It’s the Western Cape’s turn to feel the heat on e-tolls. The South African National Roads Agency (Sanral) wants to toll sections of the N1 and N2. The City of Cape Town has been fighting a legal battle spanning four years to try to prevent this, and this week sees the matter return to the Western Cape High Court. If Sanral gets its way, motorists in the province may end up paying three times as much as Gauteng road-users are supposed to for e-tolls. By REBECCA DAVIS.
“We feel the decision to proceed with toll roads was an irrational decision.” That’s the view of the City of Cape Town on the Winelands Toll Project, as expressed by Cape Town Mayor Patricia de Lille on Tuesday.
The city contends that the process undertaken by Sanral in deciding to toll parts of the N1 and N2 was procedurally flawed, and that the decision-makers were not in possession of the necessary information.
Arguing for the city, advocate Geoff Budlender said that in order to determine whether tolling was “viable and appropriate”, it was necessary to know a reasonable estimate of what the project’s cost would be, and what its effects would be.
“We submit that the evidence shows that none of the decision-makers considered those questions,” Budlender said. Both the transport and environmental affairs ministers gave the go-ahead without being aware of the costs of the project.
“The public will, over the 30-year concession period, pay between R44,9-billion and R48,4-billion in toll fees,” Budlender said. The base toll tax would be three times higher than Gauteng’s, at 74c per kilometre, the city says.
Budlender suggested the company which has successfully tendered to Sanral to implement the tolling, Protea Parkway Consortium (PPC), had an obvious interest in as large a project as possible, whereas Sanral should be concerned with scaling down the project. In court papers submitted by the city, it estimates that “PPC’s pre-tax profit will be R21,2-billion, or 39c of each rand in toll payments”.
De Lille told journalists that tolling parts of the N1 and N2 could have a significant impact on the Western Cape’s agriculture and manufacturing sectors, due to the need to transport goods and produce. The city further argues that businesses may be forced to relocate, and that property values will shift.
It cites tourism as another potentially affected sphere: holiday locations dependent on travel along the tolled roads may suffer.
Central to the city’s argument is its contention that the Sanral board never formally agreed to declare the N1 and N2 toll roads. Any such decision would have been recorded as a resolution, Budlender told the court, yet there is no record of such a resolution in the board’s minutes.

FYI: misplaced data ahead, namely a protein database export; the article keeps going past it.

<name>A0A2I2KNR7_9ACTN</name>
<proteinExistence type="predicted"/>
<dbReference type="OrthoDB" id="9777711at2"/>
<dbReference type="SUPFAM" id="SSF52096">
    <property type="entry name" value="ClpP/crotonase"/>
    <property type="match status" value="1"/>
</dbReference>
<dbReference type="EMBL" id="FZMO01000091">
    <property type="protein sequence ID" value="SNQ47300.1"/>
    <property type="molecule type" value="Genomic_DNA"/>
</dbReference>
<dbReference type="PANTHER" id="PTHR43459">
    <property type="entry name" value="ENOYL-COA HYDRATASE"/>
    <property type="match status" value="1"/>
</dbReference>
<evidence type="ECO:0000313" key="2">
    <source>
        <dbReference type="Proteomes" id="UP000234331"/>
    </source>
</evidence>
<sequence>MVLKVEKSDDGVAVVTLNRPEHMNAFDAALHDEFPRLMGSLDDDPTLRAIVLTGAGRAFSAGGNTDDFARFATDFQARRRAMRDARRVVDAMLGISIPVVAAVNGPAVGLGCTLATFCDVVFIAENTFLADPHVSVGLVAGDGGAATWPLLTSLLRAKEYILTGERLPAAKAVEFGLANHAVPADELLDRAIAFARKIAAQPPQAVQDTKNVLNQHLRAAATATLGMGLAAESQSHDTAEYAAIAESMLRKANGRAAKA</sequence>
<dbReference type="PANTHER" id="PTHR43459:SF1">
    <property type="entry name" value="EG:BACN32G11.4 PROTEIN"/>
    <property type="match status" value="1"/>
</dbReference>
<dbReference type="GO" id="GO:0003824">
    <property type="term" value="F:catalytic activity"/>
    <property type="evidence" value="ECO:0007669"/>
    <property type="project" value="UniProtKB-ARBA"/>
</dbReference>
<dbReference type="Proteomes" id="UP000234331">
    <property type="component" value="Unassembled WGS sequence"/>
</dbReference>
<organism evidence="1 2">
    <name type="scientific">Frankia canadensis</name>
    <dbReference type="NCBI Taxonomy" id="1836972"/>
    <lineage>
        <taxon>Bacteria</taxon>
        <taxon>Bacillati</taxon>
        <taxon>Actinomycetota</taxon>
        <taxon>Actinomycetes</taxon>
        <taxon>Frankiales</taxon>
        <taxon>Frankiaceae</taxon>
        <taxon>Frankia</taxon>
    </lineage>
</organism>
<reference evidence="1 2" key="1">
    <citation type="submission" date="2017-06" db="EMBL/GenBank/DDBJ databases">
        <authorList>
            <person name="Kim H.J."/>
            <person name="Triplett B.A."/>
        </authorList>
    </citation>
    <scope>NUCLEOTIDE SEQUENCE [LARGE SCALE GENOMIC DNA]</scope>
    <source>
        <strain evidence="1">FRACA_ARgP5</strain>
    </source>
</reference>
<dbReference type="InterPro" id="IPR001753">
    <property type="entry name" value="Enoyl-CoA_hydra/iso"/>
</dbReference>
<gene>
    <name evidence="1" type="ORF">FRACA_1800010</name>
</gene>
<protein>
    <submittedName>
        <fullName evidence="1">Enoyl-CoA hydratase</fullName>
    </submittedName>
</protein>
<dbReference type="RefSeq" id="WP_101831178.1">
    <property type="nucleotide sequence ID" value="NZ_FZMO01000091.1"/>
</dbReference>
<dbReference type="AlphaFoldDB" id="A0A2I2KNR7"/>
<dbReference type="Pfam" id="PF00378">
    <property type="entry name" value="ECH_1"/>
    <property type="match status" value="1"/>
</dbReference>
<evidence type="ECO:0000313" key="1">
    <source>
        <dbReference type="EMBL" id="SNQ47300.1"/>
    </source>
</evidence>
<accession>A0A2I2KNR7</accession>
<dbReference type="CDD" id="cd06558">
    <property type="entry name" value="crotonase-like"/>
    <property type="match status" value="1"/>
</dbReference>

In 2008, Sanral CEO Nazir Alli submitted an application to the transport minister to approve the declaration of the highways as toll roads. The decision was duly published in the Government Gazette on Alli’s sign-off.
If Alli took the decision to declare the highways toll roads, the city argues, it should be set aside on the grounds that Alli was not authorised to do so independent of the board.
Earlier this year Sanral spokesman Vusi Mona dismissed the idea that Alli took the decision to toll the roads on his own as “totally wrong”. Later this week, Sanral is set to acknowledge in court that no written record of the board’s decision exists, despite “diligent efforts” to locate such a record. This is not “fatal”, however, as sufficient documentary evidence exists to show that the project had already been discussed and considered.
To contradict the city’s claims about the negative impact tolling could have on the provincial economy, Sanral will cite a report it commissioned which found that “investment in upgrading the N1 and N2 would bring about additional growth in the national and regional economies resulting in substantial job and business creation impacts over and above those associated with the construction work itself”.
The roads agency questions why the City of Cape Town has delayed so long in launching its review application, despite being made aware at various points that the project was going ahead. It states that the cost of implementing the project to date has been approximately R136-million.
Sanral also says that toll fees for the roads have yet to be determined, and that the terms of the contract with PPC have yet to be finalised.
Sanral will argue that the city wants to have its cake and eat it: that it accepts that the highways should be upgraded, but doesn’t want them tolled to pay for it.
“The attitude of the city is remarkably similar to that of the applicants in the Outa (Opposition to Urban Tolling Alliance) litigation (in Gauteng), who were also mistakenly of the view that they could choose to take the benefits of the enhancements of the highways without assuming the costs,” Sanral’s heads of argument states.
The roads agency also suggests in its court papers that the city’s objection to tolling is essentially political, and that the Democratic Alliance may be seeking to use the issue as mileage in the run-up to elections.
Sanral maintains that tolling is “the only option” to pay for the N1 and N2 upgrades. This is due to the steady decrease in government funding for roads infrastructure, paired with the hefty bill for annual maintenance of South Africa’s road network.
For her part, De Lille says she’s not against the principle of paying for road upgrades. “We as the City of Cape Town do recognise that roads need to be upgraded, but then Sanral needs to talk to us to find the best possible formula.” DM
Photo of Cape Town by Clarissa de Wet.
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